The memory ICs are provided on a green 8-layer PCB with two passive heatsink halves (heat spreader), which are supposed to enhance the memory cooling also with higher frequencies and/or higher voltages. With heat spreader one achieves on the one hand better overclocking results and on the other hand a longer life-time, whereby G.Skill by the way grants lifelong warranty (Warranty Lifetime) for the buyer (all informations to manufacturer conditions are of course without guarantee by ocinside.de). Additionally the F2-8800CL5D-4GBPI kit has EPP (Enhanced Performance Profile) to detect the highest possible timings and frequencies for easy overclocking on current motherboards with EPP support.
Here is the PCB with the memory chips and the EEPROM for the SPD and EPP data:
The two HS halves are by the way only affixed with a double-sided tape on the modules and can be easy removed by pushing the HS halves apart slightly for a few seconds to open them. Afterwards they can be laterally pushed from each other.
The label U82018C095Y7 can be seen clearly on the memory ICs, however no further information or technical data was available by the manufacturer about these chips.
Not 4GB on booting, but only 3GB in the BIOS or Windows …
The 4GB size is unfortunately still a matter of its own, therefore here is again a short explanation about 4 gigabyte memory in Windows from the previous review.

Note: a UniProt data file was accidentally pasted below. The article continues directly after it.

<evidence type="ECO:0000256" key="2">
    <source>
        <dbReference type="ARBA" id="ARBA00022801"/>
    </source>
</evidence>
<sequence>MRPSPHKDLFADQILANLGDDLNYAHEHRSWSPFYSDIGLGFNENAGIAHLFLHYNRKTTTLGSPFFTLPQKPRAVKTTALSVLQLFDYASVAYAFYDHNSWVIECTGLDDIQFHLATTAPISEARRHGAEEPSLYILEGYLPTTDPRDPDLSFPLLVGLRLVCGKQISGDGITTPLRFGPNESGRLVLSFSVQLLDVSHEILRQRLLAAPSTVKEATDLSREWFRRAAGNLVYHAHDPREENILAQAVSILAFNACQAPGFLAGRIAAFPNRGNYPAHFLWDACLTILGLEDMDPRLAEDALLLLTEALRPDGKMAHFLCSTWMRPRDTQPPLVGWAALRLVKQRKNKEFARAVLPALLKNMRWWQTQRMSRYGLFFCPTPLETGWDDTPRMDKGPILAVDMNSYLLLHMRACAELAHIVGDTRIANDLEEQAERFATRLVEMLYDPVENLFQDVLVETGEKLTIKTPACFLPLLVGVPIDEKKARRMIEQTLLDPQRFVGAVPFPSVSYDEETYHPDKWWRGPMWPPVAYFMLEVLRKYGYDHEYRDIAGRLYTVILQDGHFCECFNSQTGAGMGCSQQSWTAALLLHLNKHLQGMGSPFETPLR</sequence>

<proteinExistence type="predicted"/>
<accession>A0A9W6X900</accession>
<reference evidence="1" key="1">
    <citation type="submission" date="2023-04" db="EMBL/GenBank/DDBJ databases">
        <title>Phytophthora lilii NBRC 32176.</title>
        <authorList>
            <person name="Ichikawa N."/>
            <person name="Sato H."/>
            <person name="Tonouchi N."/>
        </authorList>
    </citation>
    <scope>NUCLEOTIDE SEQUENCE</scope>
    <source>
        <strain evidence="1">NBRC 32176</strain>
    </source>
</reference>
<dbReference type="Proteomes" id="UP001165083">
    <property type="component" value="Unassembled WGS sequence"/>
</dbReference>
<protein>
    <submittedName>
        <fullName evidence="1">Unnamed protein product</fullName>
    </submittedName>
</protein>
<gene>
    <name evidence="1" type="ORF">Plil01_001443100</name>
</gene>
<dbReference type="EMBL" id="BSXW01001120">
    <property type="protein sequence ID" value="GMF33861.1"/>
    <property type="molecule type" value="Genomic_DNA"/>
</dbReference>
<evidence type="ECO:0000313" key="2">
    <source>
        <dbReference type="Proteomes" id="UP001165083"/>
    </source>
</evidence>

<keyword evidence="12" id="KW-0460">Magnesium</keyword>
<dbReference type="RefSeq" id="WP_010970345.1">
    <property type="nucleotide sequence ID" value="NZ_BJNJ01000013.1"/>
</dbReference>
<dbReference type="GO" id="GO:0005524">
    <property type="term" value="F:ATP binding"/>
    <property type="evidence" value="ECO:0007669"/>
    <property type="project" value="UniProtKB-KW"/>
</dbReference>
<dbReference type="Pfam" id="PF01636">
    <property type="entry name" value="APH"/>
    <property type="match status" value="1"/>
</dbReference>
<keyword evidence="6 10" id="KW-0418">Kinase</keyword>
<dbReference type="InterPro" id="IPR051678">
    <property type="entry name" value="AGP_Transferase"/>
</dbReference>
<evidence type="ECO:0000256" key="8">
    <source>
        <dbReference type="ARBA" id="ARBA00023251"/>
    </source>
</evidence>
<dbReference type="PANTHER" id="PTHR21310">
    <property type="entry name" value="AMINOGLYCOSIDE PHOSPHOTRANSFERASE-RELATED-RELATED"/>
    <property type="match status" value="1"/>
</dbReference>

“At that time” with Windows 98, Win95, etc. it was necessary to clear the first hurdles with more than 512 MB with an easy trick. In Windows 98 operating system it was necessary to add MaxFileCache=512000 in the [vcache] section of the System.ini to get it booting.
In the meanwhile the RAM size is fortunately much higher, because with 32-bit operating systems like e.g. Microsoft Windows 2000, Windows XP and Windows Vista the first things are starting approximately with more than 2GB. 2GB can be used both, for the operating system, and for some programs. But starting from 3GB or starting from values between 3 GB and 3.5GB the memory management on 32-bit operating systems is unfortunately rather badly. Even the activation of Memory Hole and/or Memory Remapping in the BIOS and entries of /PAE (Physical Address Extension) or /3GB in the Boot.ini doesn’t help WinXP to the full 4GB in a fast AMD PC.
The only thing which helps, is an update to a new 64-bit operating system like e.g. Windows Vista 64-bit, Windows Server editions, or 64-bit Vista edition, which supports different memory sizes. Windows Vista 64bit Home Basic supports for example a capacity up to 8GB, Home Premium 16GB and Vista Ultimate, Vista Business, as well as Vista Enterprise supports a size of more than 128GB.
So don’t worry, if your PC just boots with 3183MB, 3184MB, 3.1GB, 3.2GB or similar RAM values into Windows XP. Your memory is not defective, but it is because of the memory support (motherboard or operating system). The exact memory capacity depends on different factors such as hardware used below 4GB and may vary depending upon PC.